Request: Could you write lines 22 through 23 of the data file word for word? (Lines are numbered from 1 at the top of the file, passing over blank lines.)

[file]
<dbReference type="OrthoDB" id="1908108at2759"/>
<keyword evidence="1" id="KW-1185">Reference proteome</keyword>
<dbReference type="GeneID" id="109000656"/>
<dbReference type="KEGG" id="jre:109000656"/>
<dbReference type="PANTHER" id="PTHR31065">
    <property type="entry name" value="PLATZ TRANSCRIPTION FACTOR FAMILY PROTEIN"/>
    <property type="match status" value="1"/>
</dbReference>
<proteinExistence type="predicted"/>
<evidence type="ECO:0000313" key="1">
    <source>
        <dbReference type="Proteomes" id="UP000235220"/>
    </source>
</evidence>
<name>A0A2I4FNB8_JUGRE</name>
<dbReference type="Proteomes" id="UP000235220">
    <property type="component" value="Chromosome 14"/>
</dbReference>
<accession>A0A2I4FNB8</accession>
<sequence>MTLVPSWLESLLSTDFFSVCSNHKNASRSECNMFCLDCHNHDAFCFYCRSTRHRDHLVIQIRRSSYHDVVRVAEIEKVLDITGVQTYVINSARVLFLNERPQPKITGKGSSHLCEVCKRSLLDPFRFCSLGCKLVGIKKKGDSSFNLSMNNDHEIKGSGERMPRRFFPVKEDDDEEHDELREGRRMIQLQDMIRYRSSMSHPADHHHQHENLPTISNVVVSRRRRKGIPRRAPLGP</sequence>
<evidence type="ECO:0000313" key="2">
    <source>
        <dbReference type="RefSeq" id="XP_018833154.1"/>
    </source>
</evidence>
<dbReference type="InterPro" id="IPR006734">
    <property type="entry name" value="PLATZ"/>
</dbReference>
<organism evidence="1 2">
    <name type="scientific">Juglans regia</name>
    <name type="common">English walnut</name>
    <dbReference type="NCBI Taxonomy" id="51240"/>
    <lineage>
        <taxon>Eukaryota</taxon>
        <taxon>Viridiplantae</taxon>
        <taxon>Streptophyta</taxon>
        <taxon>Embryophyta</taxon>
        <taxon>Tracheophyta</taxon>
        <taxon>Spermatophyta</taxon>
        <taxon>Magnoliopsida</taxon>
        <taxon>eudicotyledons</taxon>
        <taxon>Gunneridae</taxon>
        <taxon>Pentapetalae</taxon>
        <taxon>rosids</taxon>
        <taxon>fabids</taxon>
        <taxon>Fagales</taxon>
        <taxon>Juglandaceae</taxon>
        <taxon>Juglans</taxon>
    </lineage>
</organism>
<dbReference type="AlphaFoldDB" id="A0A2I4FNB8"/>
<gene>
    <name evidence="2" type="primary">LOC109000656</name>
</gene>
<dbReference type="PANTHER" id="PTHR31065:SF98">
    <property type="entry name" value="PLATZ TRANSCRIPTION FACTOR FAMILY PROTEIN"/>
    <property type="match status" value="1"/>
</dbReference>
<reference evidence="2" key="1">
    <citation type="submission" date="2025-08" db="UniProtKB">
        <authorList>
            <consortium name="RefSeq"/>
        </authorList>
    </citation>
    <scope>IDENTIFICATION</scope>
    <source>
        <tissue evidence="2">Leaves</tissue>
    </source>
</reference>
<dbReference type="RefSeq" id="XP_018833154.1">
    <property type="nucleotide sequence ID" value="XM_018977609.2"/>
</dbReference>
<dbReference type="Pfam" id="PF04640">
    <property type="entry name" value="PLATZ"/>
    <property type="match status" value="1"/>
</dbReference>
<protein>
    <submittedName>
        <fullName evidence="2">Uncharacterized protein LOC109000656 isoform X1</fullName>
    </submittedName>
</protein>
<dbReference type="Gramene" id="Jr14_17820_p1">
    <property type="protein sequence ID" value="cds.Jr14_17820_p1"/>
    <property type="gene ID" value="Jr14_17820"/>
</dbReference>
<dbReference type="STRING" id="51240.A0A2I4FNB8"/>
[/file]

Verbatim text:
    <source>
        <dbReference type="RefSeq" id="XP_018833154.1"/>